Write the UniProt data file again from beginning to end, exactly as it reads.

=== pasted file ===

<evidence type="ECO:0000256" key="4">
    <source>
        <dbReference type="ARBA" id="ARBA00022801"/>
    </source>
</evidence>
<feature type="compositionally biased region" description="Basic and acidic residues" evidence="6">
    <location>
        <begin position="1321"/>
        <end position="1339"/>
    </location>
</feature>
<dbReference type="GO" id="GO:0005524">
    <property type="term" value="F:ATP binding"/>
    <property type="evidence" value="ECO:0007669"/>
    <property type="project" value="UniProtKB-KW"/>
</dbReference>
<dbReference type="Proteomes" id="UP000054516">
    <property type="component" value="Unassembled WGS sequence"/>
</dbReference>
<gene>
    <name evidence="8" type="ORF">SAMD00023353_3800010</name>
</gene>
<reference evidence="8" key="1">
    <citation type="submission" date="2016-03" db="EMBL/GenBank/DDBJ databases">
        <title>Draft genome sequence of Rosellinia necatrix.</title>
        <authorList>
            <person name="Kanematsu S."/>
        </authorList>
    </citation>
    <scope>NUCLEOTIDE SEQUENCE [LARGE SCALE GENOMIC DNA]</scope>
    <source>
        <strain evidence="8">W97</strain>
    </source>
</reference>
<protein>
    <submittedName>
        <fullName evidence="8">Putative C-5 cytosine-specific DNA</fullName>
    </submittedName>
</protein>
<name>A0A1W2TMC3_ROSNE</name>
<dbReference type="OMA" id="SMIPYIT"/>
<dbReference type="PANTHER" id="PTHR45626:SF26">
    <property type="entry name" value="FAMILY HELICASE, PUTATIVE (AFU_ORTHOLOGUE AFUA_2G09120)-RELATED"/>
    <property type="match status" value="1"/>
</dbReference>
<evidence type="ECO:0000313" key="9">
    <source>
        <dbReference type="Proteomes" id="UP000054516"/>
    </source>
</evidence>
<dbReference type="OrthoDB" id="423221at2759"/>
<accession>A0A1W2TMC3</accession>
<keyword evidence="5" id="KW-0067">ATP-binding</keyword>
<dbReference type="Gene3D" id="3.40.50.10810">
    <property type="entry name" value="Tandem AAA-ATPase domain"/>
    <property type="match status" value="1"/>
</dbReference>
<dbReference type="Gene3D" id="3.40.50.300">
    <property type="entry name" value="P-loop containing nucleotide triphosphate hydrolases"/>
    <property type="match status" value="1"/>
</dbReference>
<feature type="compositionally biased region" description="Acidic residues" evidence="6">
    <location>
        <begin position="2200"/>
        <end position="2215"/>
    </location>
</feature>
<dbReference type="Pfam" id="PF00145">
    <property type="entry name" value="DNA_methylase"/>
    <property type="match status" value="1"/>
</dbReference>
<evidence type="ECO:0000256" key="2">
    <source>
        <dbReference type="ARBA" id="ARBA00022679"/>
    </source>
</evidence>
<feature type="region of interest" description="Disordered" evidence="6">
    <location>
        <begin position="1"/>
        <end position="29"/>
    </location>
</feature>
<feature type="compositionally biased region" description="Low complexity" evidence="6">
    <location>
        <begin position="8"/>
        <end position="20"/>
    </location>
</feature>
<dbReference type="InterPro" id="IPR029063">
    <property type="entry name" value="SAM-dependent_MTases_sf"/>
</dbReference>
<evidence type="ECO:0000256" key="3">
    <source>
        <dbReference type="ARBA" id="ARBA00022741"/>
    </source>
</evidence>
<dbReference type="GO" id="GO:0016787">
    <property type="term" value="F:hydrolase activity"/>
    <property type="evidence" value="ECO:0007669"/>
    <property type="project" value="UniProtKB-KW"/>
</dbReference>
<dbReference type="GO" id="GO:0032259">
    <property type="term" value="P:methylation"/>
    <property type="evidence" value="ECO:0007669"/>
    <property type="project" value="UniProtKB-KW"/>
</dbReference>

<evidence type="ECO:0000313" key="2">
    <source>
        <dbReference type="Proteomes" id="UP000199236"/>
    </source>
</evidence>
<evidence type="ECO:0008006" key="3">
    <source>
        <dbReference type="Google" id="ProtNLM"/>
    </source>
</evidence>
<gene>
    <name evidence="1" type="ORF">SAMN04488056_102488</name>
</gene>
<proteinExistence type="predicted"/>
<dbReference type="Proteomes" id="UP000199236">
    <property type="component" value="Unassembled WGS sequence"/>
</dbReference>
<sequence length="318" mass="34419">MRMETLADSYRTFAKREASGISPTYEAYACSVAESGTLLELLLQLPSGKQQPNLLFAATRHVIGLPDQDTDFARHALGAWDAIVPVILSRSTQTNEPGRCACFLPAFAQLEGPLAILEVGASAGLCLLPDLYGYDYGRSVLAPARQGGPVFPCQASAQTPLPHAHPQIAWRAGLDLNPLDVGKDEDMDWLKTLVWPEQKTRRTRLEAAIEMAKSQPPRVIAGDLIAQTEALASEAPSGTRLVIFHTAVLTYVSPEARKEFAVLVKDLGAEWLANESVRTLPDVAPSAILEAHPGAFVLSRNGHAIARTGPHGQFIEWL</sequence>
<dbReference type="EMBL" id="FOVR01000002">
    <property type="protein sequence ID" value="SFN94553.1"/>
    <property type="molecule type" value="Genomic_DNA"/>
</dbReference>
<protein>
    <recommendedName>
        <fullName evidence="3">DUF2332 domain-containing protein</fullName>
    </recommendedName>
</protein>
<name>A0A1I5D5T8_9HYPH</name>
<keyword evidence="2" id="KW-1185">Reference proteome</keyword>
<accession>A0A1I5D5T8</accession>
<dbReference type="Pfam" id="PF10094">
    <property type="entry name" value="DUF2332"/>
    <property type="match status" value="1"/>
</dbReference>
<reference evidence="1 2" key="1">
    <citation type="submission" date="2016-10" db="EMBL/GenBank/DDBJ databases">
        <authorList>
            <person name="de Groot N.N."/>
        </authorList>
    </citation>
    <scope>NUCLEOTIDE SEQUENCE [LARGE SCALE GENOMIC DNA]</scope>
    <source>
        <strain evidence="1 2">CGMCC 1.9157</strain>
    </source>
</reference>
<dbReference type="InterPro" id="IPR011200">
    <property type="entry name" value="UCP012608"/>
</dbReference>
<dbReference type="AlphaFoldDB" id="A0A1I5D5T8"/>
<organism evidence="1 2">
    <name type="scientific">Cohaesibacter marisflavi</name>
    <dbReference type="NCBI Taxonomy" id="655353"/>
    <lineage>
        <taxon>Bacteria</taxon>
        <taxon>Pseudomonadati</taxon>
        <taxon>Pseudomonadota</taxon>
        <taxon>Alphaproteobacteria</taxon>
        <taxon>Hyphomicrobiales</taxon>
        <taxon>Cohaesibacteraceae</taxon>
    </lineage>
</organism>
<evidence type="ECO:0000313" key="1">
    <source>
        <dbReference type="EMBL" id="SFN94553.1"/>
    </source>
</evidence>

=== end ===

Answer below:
<evidence type="ECO:0000256" key="4">
    <source>
        <dbReference type="ARBA" id="ARBA00022801"/>
    </source>
</evidence>
<feature type="compositionally biased region" description="Basic and acidic residues" evidence="6">
    <location>
        <begin position="1321"/>
        <end position="1339"/>
    </location>
</feature>
<dbReference type="GO" id="GO:0005524">
    <property type="term" value="F:ATP binding"/>
    <property type="evidence" value="ECO:0007669"/>
    <property type="project" value="UniProtKB-KW"/>
</dbReference>
<dbReference type="Proteomes" id="UP000054516">
    <property type="component" value="Unassembled WGS sequence"/>
</dbReference>
<gene>
    <name evidence="8" type="ORF">SAMD00023353_3800010</name>
</gene>
<reference evidence="8" key="1">
    <citation type="submission" date="2016-03" db="EMBL/GenBank/DDBJ databases">
        <title>Draft genome sequence of Rosellinia necatrix.</title>
        <authorList>
            <person name="Kanematsu S."/>
        </authorList>
    </citation>
    <scope>NUCLEOTIDE SEQUENCE [LARGE SCALE GENOMIC DNA]</scope>
    <source>
        <strain evidence="8">W97</strain>
    </source>
</reference>
<protein>
    <submittedName>
        <fullName evidence="8">Putative C-5 cytosine-specific DNA</fullName>
    </submittedName>
</protein>
<name>A0A1W2TMC3_ROSNE</name>
<dbReference type="OMA" id="SMIPYIT"/>
<dbReference type="PANTHER" id="PTHR45626:SF26">
    <property type="entry name" value="FAMILY HELICASE, PUTATIVE (AFU_ORTHOLOGUE AFUA_2G09120)-RELATED"/>
    <property type="match status" value="1"/>
</dbReference>
<evidence type="ECO:0000313" key="9">
    <source>
        <dbReference type="Proteomes" id="UP000054516"/>
    </source>
</evidence>
<dbReference type="OrthoDB" id="423221at2759"/>
<accession>A0A1W2TMC3</accession>
<keyword evidence="5" id="KW-0067">ATP-binding</keyword>
<dbReference type="Gene3D" id="3.40.50.10810">
    <property type="entry name" value="Tandem AAA-ATPase domain"/>
    <property type="match status" value="1"/>
</dbReference>
<dbReference type="Gene3D" id="3.40.50.300">
    <property type="entry name" value="P-loop containing nucleotide triphosphate hydrolases"/>
    <property type="match status" value="1"/>
</dbReference>
<feature type="compositionally biased region" description="Acidic residues" evidence="6">
    <location>
        <begin position="2200"/>
        <end position="2215"/>
    </location>
</feature>
<dbReference type="Pfam" id="PF00145">
    <property type="entry name" value="DNA_methylase"/>
    <property type="match status" value="1"/>
</dbReference>
<evidence type="ECO:0000256" key="2">
    <source>
        <dbReference type="ARBA" id="ARBA00022679"/>
    </source>
</evidence>
<feature type="region of interest" description="Disordered" evidence="6">
    <location>
        <begin position="1"/>
        <end position="29"/>
    </location>
</feature>
<feature type="compositionally biased region" description="Low complexity" evidence="6">
    <location>
        <begin position="8"/>
        <end position="20"/>
    </location>
</feature>
<dbReference type="InterPro" id="IPR029063">
    <property type="entry name" value="SAM-dependent_MTases_sf"/>
</dbReference>
<evidence type="ECO:0000256" key="3">
    <source>
        <dbReference type="ARBA" id="ARBA00022741"/>
    </source>
</evidence>
<dbReference type="GO" id="GO:0016787">
    <property type="term" value="F:hydrolase activity"/>
    <property type="evidence" value="ECO:0007669"/>
    <property type="project" value="UniProtKB-KW"/>
</dbReference>
<dbReference type="GO" id="GO:0032259">
    <property type="term" value="P:methylation"/>
    <property type="evidence" value="ECO:0007669"/>
    <property type="project" value="UniProtKB-KW"/>
</dbReference>

<evidence type="ECO:0000313" key="2">
    <source>
        <dbReference type="Proteomes" id="UP000199236"/>
    </source>
</evidence>
<evidence type="ECO:0008006" key="3">
    <source>
        <dbReference type="Google" id="ProtNLM"/>
    </source>
</evidence>
<gene>
    <name evidence="1" type="ORF">SAMN04488056_102488</name>
</gene>
<proteinExistence type="predicted"/>
<dbReference type="Proteomes" id="UP000199236">
    <property type="component" value="Unassembled WGS sequence"/>
</dbReference>
<sequence length="318" mass="34419">MRMETLADSYRTFAKREASGISPTYEAYACSVAESGTLLELLLQLPSGKQQPNLLFAATRHVIGLPDQDTDFARHALGAWDAIVPVILSRSTQTNEPGRCACFLPAFAQLEGPLAILEVGASAGLCLLPDLYGYDYGRSVLAPARQGGPVFPCQASAQTPLPHAHPQIAWRAGLDLNPLDVGKDEDMDWLKTLVWPEQKTRRTRLEAAIEMAKSQPPRVIAGDLIAQTEALASEAPSGTRLVIFHTAVLTYVSPEARKEFAVLVKDLGAEWLANESVRTLPDVAPSAILEAHPGAFVLSRNGHAIARTGPHGQFIEWL</sequence>
<dbReference type="EMBL" id="FOVR01000002">
    <property type="protein sequence ID" value="SFN94553.1"/>
    <property type="molecule type" value="Genomic_DNA"/>
</dbReference>
<protein>
    <recommendedName>
        <fullName evidence="3">DUF2332 domain-containing protein</fullName>
    </recommendedName>
</protein>
<name>A0A1I5D5T8_9HYPH</name>
<keyword evidence="2" id="KW-1185">Reference proteome</keyword>
<accession>A0A1I5D5T8</accession>
<dbReference type="Pfam" id="PF10094">
    <property type="entry name" value="DUF2332"/>
    <property type="match status" value="1"/>
</dbReference>
<reference evidence="1 2" key="1">
    <citation type="submission" date="2016-10" db="EMBL/GenBank/DDBJ databases">
        <authorList>
            <person name="de Groot N.N."/>
        </authorList>
    </citation>
    <scope>NUCLEOTIDE SEQUENCE [LARGE SCALE GENOMIC DNA]</scope>
    <source>
        <strain evidence="1 2">CGMCC 1.9157</strain>
    </source>
</reference>
<dbReference type="InterPro" id="IPR011200">
    <property type="entry name" value="UCP012608"/>
</dbReference>
<dbReference type="AlphaFoldDB" id="A0A1I5D5T8"/>
<organism evidence="1 2">
    <name type="scientific">Cohaesibacter marisflavi</name>
    <dbReference type="NCBI Taxonomy" id="655353"/>
    <lineage>
        <taxon>Bacteria</taxon>
        <taxon>Pseudomonadati</taxon>
        <taxon>Pseudomonadota</taxon>
        <taxon>Alphaproteobacteria</taxon>
        <taxon>Hyphomicrobiales</taxon>
        <taxon>Cohaesibacteraceae</taxon>
    </lineage>
</organism>
<evidence type="ECO:0000313" key="1">
    <source>
        <dbReference type="EMBL" id="SFN94553.1"/>
    </source>
</evidence>